An interview with Justin Snow of Anti-Gravity Bunny

It would be hard for me to quantify how much Justin Snow has influenced my musical tastes and directions. I’ve been following his music review / interview / all around awesome Anti-Gravity Bunny site since around 2011. He has the ability to present interesting and challenging music with a sense of humor and charm that comes across as the nicest person in the room blowing’ ya mind with cool sounds. He also does a regular radio show “A Thick Mist” which airs on WMWM 91.7 Salem and He has curated a huge compilation “You’re All The Fucking Best” and continues to be one of the most important figures in experimental music. I was pleased as piss to have Justin answer some questions for my humble blog! -RH

1. When did you first start writing about music? What got you interested in starting a website?
The first time I can remember writing about music is when I wrote about William Basinski’s The Disintegration Loops for an intro to music theory class I was taking in college. Besides that one-off, I never wrote about music before I started Anti-Gravity Bunny. I started AGB on my birthday in February of 2008 (which I just realized means I missed its 10 year anniversary) mainly because I was aimless after finishing college, I was buying a ton of really niche limited run records, and I was reading Aquarius Records’ bi-weekly mailings religiously. I loved the way they talked about music; it really resonated with how I thought about music but I never expressed my opinions because I didn’t have anyone to talk to about it. I had music friends but at the time they weren’t into super abstract stuff (noise, drone, etc.). I was so psyched about weird music that I had to share it with someone (anyone), so I started AGB thinking that maybe someone somewhere would see a record I talked about and get excited about it too. It seemed like a win-win-win where a random stranger could discover new music they liked, a musician could get a new fan, and I could help make that connection.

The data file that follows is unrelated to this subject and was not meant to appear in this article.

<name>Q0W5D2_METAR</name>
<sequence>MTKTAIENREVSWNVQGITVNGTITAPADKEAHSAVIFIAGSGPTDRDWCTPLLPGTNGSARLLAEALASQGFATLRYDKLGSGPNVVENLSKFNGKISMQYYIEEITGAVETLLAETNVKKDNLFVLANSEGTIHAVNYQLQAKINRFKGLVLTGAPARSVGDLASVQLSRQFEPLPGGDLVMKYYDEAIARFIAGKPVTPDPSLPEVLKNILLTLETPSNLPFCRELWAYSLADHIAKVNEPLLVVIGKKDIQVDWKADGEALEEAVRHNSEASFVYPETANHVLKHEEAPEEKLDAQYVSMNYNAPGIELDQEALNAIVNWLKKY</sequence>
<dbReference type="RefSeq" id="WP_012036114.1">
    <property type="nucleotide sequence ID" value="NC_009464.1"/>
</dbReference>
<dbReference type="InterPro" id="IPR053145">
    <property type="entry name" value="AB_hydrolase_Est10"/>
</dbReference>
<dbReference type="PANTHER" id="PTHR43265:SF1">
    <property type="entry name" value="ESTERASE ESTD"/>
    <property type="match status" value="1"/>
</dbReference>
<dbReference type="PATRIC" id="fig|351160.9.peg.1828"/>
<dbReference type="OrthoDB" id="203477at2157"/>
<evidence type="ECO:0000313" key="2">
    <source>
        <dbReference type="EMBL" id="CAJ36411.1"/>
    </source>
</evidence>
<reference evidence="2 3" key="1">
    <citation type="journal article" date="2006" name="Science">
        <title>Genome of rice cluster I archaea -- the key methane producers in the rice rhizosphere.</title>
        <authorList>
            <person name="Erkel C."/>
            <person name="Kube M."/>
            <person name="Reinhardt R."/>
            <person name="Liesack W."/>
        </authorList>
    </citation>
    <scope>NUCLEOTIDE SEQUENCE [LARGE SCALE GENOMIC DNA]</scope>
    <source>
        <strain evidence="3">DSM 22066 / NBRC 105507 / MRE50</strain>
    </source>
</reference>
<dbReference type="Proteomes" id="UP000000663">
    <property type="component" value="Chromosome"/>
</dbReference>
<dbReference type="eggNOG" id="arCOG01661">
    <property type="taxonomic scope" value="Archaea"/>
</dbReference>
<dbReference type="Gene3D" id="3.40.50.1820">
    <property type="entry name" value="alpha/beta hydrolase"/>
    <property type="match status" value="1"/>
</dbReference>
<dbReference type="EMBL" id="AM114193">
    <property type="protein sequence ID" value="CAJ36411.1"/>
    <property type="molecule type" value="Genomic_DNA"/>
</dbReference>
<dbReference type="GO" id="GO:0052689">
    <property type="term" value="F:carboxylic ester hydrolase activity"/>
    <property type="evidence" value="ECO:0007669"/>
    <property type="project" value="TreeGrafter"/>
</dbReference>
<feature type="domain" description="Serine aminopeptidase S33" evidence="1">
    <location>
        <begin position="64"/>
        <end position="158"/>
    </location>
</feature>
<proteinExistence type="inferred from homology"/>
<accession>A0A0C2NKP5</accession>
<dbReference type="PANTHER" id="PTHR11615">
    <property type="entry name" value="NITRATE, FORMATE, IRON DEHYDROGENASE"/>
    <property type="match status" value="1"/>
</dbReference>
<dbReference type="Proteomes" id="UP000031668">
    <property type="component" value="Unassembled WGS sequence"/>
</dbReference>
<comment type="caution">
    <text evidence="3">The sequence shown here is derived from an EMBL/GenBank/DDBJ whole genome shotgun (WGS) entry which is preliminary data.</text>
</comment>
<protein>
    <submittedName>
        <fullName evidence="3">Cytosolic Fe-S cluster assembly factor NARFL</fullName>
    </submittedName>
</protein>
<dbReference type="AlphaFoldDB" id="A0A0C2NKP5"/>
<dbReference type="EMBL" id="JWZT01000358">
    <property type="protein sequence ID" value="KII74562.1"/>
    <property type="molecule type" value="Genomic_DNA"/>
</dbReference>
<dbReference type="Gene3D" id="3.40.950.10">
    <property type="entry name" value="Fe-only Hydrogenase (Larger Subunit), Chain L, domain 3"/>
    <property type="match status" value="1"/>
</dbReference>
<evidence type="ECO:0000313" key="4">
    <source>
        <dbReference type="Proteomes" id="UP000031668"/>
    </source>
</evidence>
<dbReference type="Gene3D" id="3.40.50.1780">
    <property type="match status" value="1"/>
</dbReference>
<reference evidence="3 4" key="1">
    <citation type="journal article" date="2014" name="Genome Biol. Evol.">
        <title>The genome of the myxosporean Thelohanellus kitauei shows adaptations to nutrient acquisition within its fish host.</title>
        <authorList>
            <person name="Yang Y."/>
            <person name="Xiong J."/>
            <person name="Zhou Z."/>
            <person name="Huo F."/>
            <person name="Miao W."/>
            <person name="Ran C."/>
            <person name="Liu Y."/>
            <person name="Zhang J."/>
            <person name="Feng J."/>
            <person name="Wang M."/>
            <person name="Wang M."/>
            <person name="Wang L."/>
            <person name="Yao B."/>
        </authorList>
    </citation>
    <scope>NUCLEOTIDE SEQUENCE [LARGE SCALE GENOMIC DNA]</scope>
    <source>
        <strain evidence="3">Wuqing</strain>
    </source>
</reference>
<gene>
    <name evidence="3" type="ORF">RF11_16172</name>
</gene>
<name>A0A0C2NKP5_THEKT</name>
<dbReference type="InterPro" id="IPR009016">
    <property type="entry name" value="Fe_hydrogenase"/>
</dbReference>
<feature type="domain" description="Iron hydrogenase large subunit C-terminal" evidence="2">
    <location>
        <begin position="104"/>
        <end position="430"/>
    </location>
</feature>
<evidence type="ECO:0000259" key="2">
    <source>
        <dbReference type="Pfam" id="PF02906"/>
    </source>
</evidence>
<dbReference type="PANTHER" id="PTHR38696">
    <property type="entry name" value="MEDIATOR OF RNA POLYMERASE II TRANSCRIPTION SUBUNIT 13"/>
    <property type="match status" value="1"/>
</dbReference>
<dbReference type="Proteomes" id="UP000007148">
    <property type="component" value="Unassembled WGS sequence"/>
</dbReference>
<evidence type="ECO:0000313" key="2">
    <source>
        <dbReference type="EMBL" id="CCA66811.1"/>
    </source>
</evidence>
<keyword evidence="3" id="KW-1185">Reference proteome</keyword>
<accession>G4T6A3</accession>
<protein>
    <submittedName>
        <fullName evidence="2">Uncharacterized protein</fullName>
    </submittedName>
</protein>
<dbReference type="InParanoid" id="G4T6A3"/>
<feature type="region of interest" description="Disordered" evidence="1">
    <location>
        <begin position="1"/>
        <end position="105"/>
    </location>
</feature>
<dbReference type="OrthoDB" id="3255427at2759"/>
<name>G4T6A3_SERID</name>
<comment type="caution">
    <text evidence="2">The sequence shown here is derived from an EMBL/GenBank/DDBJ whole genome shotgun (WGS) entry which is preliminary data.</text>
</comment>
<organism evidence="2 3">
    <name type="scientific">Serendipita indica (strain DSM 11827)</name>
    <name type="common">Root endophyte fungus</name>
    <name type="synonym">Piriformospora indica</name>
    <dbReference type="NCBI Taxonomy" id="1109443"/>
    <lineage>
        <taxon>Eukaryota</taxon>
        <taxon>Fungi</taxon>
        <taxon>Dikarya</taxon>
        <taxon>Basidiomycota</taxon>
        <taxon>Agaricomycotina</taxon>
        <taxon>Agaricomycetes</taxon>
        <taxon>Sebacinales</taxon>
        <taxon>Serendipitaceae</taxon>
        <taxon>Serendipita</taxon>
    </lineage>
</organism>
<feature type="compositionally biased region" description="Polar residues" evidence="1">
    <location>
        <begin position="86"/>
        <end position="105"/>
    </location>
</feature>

2. Growing up, what were your earliest musical / artistic influences?
The earliest music I remember having a strong impact on me was The Beach Boys and Roy Orbison, which I attribute to my love for vocal harmonies and over-the-top dramatic crescendos. This was music my parents listened to. I went through a period of listening to my older sister’s music (boy-bands like New Kids On The Block and Hanson) and then my own nu-metal phase in high school (the big players being Static-X and Taproot), none of which I would say affects my musical tastes now. However, I’ve been a huge Smashing Pumpkins fan from the first time I heard them in middle school. I credit “Starla” for getting me into post-rock because that was probably the longest and most instrumental song I’d heard at the time (I know it’s not actually instrumental but Billy stops singing like halfway through the song). Once I was in college/college radio, I listened to all the classic post-rock records. Then Explosions In The Sky’s The Earth Is Not A Cold Dead Place came out, which lead me to their label (Temporary Residence), and there I found Eluvium. Eluvium was my first drone love. I saw the weird wide world of experimental music and fell down the hole.


3. You’ve also put together compilation (You’re All The Fucking Best); what was that experience like?
It was cool. I wanted to do something special for AGB’s 5 year anniversary. I got the idea to put out a compilation of unreleased songs by some of my favorite artists that I discovered throughout those 5 years. So I contacted around 20 artists, hoping that enough would say yes so I would have enough songs to make something longer than an EP. 16 of them ended up contributing which was way more than I hoped for.
Around the same time, I was helping Dan Barrett (Have A Nice Life) and Thom Wasluck (Planning For Burial) play a show in Boston as part of a mini tour they were doing. I’d never booked a show before, so my pal John Kolodij (High aura’d) lent a hand and did all the heavy lifting that entailed. That show was the first (only) one AGB had officially presented, so I figured it would be cool to make a few special physical copies of the compilation for people who came to the show. My wife did the artwork for the CD and I burned around 20 copies. It was a pretty great way to celebrate 5 years.


4. How are your ears doing?